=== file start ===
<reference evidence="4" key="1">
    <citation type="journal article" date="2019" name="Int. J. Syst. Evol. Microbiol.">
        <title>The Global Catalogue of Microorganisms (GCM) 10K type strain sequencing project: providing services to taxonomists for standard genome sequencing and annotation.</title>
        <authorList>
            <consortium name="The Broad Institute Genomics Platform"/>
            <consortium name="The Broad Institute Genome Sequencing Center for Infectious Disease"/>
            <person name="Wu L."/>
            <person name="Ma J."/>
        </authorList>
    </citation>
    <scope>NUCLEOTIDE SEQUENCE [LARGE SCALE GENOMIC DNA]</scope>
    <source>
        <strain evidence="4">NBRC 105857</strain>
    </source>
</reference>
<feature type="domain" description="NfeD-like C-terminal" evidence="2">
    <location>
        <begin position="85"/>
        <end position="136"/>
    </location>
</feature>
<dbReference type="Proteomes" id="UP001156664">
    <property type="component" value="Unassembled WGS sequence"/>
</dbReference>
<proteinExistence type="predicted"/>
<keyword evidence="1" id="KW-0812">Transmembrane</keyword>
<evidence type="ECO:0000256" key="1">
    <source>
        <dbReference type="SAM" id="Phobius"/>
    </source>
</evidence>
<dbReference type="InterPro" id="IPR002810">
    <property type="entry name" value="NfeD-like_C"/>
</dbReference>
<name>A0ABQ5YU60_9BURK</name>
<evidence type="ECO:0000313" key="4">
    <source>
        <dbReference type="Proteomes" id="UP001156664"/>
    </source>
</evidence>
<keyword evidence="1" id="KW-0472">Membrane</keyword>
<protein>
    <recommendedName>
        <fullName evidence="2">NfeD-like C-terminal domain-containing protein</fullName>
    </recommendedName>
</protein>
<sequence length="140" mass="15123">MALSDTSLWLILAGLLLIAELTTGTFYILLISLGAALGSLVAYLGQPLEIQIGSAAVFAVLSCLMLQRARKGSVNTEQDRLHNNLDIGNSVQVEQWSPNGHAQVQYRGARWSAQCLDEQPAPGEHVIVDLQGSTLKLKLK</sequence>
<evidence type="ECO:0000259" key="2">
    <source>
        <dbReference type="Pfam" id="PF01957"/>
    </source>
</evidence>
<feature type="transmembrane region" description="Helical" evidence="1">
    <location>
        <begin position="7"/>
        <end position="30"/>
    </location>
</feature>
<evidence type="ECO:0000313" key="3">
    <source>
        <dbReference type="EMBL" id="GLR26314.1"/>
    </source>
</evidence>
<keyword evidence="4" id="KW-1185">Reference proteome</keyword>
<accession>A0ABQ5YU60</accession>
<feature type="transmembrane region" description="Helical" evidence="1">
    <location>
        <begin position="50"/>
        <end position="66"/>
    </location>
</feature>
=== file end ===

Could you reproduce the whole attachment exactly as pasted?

<reference evidence="4" key="1">
    <citation type="journal article" date="2019" name="Int. J. Syst. Evol. Microbiol.">
        <title>The Global Catalogue of Microorganisms (GCM) 10K type strain sequencing project: providing services to taxonomists for standard genome sequencing and annotation.</title>
        <authorList>
            <consortium name="The Broad Institute Genomics Platform"/>
            <consortium name="The Broad Institute Genome Sequencing Center for Infectious Disease"/>
            <person name="Wu L."/>
            <person name="Ma J."/>
        </authorList>
    </citation>
    <scope>NUCLEOTIDE SEQUENCE [LARGE SCALE GENOMIC DNA]</scope>
    <source>
        <strain evidence="4">NBRC 105857</strain>
    </source>
</reference>
<feature type="domain" description="NfeD-like C-terminal" evidence="2">
    <location>
        <begin position="85"/>
        <end position="136"/>
    </location>
</feature>
<dbReference type="Proteomes" id="UP001156664">
    <property type="component" value="Unassembled WGS sequence"/>
</dbReference>
<proteinExistence type="predicted"/>
<keyword evidence="1" id="KW-0812">Transmembrane</keyword>
<evidence type="ECO:0000256" key="1">
    <source>
        <dbReference type="SAM" id="Phobius"/>
    </source>
</evidence>
<dbReference type="InterPro" id="IPR002810">
    <property type="entry name" value="NfeD-like_C"/>
</dbReference>
<name>A0ABQ5YU60_9BURK</name>
<evidence type="ECO:0000313" key="4">
    <source>
        <dbReference type="Proteomes" id="UP001156664"/>
    </source>
</evidence>
<keyword evidence="1" id="KW-0472">Membrane</keyword>
<protein>
    <recommendedName>
        <fullName evidence="2">NfeD-like C-terminal domain-containing protein</fullName>
    </recommendedName>
</protein>
<sequence length="140" mass="15123">MALSDTSLWLILAGLLLIAELTTGTFYILLISLGAALGSLVAYLGQPLEIQIGSAAVFAVLSCLMLQRARKGSVNTEQDRLHNNLDIGNSVQVEQWSPNGHAQVQYRGARWSAQCLDEQPAPGEHVIVDLQGSTLKLKLK</sequence>
<evidence type="ECO:0000259" key="2">
    <source>
        <dbReference type="Pfam" id="PF01957"/>
    </source>
</evidence>
<feature type="transmembrane region" description="Helical" evidence="1">
    <location>
        <begin position="7"/>
        <end position="30"/>
    </location>
</feature>
<evidence type="ECO:0000313" key="3">
    <source>
        <dbReference type="EMBL" id="GLR26314.1"/>
    </source>
</evidence>
<keyword evidence="4" id="KW-1185">Reference proteome</keyword>
<accession>A0ABQ5YU60</accession>
<feature type="transmembrane region" description="Helical" evidence="1">
    <location>
        <begin position="50"/>
        <end position="66"/>
    </location>
</feature>